Becoming a Teacher


Dr. David Vidal-Jones “didn’t choose to become a teacher”. Being the adaptable, instructive, and energetic person he is, he feels that he is naturally a teacher “in the sense that [he] likes doing it”. He sees being a teacher as a “commitment [similar to] being a nurse or being in the hospital” making it not for everyone. He has adjusted well to teaching the curriculum in highschool as opposed to his previous job at a college despite the challenges in both. Vidal is strategically planning the best teaching route to get Spanish learning students easily “from point A to point B [making sure] we know that what the teacher in spanish 1 is teaching is connected to and in line with the teaching of the second year [while also] connecting the IB students, so everything is within one big planning system”. Vidal feels that his time learning English was spent similarly to this currently learning Spanish, making it easy for him to relate to the struggles his students may face. He often thought to himself “why do i need to be learning [this]… I will never use English in real life”. However, after the efforts he put toward perfecting his English and the work he put into public relations in his homeland, it helped him on his path toward teaching.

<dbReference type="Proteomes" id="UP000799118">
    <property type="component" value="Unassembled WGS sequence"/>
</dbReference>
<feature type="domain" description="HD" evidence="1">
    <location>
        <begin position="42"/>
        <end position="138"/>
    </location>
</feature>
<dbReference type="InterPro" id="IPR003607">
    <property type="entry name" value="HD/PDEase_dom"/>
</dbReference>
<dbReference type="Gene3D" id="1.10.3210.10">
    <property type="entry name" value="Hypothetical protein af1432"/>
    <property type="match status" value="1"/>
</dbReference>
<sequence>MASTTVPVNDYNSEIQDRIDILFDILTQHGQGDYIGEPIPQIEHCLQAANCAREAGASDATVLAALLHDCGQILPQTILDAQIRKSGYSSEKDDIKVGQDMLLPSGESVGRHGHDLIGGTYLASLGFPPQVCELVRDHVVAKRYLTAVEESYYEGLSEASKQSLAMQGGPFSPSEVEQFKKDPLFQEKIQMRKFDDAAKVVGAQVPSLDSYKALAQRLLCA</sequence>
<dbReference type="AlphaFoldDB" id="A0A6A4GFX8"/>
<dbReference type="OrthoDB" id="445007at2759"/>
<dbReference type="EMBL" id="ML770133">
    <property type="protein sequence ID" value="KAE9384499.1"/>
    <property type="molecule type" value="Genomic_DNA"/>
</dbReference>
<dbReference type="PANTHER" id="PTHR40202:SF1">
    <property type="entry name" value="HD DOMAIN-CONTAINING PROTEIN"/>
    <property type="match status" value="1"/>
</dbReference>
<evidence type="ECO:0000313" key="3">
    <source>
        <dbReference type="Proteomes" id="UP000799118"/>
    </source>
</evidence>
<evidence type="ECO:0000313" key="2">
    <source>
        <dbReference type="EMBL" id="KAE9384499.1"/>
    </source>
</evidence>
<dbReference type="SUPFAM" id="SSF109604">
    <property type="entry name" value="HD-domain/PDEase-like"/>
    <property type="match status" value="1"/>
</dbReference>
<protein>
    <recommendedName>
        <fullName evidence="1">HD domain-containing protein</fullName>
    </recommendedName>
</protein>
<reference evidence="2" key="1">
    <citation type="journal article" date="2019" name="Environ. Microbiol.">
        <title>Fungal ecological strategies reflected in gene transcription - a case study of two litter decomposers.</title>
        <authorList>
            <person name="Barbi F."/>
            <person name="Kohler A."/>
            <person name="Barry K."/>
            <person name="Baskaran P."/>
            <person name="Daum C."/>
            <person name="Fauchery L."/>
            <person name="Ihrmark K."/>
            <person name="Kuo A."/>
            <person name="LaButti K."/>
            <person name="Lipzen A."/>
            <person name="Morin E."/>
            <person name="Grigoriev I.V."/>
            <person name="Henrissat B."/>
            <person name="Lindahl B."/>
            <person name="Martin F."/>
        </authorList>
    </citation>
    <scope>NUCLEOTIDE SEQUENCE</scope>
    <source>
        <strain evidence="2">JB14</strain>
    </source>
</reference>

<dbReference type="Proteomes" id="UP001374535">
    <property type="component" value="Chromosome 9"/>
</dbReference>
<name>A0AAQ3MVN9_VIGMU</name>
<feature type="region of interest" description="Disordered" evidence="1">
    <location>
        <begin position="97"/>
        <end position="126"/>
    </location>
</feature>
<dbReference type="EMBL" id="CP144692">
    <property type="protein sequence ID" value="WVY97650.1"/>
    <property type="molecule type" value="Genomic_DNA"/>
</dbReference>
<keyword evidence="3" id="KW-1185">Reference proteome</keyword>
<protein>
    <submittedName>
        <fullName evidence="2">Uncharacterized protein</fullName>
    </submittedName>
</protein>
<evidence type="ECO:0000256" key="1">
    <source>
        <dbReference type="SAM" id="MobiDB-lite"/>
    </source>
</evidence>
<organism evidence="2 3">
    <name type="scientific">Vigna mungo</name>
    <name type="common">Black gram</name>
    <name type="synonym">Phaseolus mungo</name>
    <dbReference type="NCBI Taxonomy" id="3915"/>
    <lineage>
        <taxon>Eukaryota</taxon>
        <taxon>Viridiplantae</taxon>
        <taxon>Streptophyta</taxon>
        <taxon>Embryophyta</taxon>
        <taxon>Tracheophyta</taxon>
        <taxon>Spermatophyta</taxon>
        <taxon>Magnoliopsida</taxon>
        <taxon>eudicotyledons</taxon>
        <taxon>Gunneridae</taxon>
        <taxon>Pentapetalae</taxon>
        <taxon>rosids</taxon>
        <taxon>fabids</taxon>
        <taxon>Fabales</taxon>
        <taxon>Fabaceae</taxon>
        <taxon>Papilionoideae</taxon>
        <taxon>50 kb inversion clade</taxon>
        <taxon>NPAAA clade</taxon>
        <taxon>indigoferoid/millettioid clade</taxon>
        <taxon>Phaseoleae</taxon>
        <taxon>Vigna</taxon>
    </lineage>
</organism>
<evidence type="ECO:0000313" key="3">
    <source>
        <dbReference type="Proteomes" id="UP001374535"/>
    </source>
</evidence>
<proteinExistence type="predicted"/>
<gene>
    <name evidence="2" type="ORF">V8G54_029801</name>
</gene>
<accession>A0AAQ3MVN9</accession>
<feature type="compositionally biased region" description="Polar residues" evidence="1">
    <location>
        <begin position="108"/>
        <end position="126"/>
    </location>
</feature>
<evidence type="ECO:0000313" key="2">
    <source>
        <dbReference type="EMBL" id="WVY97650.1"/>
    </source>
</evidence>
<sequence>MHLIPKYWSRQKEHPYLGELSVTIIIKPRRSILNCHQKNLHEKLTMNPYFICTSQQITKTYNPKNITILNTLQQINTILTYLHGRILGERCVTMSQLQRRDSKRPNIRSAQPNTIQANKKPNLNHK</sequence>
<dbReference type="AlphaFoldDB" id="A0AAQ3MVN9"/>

Through doing public relations, Vidal was able to meet many Native English speakers and get better and more fluent quickly, as he found it easier to memorize different terms and phrases when using it regularly. Despite his apprehension towards learning the language in the beginning, he found “when the opportunity came to apply to a college university [he] already had [his] English under [his] sleeve” and was able to quickly get used to using it at school. He later “started teaching  in grad school and liked it”, eventually using the money that he had earned through teaching to pay for said grad school. 

While teaching at college, Vidal found it “requires a lot of preparation and not a lot of classroom management because students know what to do, they know when to arrive, what time to leave, [and] they know the drill.” Though this made it very easy being in charge of the classroom, it took a lot of work to construct the material and plan for each day of teaching. Once he began teaching at highschool, he found it to be almost the exact opposite. It was a “lot of drill, a lot of talking about things like what time to get their homework done and what they have to do in the classroom”. The preparations, on the other hand, “are a little easier in the sense that [they] don’t have to do research or go to publish an article or something like that. “But it has its challenges too”, Vidal expresses. “For example, in college we don’t deal with the parents right, we don’t talk to the parents, we don’t have to talk to the parents. Parents never talk to us. In highschool, parents, some of them at least, are highly involved with their students’ education”, making that the main difference in his opinion. Now that he has been working at CSPA for a couple of months, he has been able to share his ideas and help the Spanish coursework and teaching ways evolve.